The development of social anthropology

The potential contribution of social anthropology to archaeological interpretation and explanation of mortuary processes is covered in Section 8. The development of social anthropology found its stimulus in seminal works by Hertz (1907, tr 1960a), van Gennep (1909, tr 1960), Durkheim (1915, tr 1965) and Mauss (1922-23, tr 1970). These showed a greater concern with social organisation as a relevant variable in the understanding of mortuary practices, and effectively replaced the later 19th century concern with primitive religion. They provided a new interpretation of death-related behaviours, and although their methods could be criticised, their influence was nonetheless strong on such workers as Radcliffe-Brown: he started a long tradition of problem-oriented ethnographic research concerning mortuary practice within the context of social relationships, accepting van Gennep and Durkheim's theses of rites of separation and reintegration, and of mortuary practice as role behaviour enforced by society on its members.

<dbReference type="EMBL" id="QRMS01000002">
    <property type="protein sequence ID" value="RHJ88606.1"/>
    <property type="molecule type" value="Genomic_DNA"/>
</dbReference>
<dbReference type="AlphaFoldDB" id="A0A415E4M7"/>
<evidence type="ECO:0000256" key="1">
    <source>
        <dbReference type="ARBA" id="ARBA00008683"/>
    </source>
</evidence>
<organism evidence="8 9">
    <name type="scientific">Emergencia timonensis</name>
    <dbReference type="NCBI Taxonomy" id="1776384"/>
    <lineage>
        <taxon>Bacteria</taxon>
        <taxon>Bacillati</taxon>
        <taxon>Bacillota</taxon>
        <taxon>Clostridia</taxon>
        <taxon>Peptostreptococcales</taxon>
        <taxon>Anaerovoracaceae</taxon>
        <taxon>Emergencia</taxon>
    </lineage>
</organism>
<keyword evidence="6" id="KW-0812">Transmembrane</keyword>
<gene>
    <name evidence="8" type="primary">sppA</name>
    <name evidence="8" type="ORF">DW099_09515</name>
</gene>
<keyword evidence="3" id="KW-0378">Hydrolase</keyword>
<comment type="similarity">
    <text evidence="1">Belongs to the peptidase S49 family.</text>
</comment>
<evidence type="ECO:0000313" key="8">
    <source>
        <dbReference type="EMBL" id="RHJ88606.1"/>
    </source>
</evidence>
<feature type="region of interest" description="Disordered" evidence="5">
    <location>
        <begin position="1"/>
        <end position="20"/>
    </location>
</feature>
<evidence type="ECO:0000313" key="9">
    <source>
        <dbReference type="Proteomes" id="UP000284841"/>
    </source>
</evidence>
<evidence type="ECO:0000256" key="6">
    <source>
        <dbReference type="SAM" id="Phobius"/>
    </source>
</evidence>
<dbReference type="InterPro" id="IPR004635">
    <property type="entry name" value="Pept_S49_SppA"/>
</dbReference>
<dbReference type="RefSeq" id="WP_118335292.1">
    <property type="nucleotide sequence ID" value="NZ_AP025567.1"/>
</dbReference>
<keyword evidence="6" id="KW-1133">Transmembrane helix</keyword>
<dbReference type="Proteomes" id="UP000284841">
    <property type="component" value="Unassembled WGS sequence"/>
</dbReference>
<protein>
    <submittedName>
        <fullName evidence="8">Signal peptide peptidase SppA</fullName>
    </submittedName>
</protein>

Malinowski (1944) differed, putting forward a theory of culture related to organic needs, and believing that there was an innate fear of the corpse and of death (like Frazer 1886, but unlike Radcliffe-Brown). Most British students of the 1930s and 1940s followed the last (for example Firth 1967), or extended the thinking (like Max Gluckman 1962a). Forde (1962) followed aspects of Malinowski's thinking. Onians (1951) in writing more broadly on the origins of European thought, combines elements of social anthropology, psychology and Classical sources in his chapters on death and cremation and grave offerings.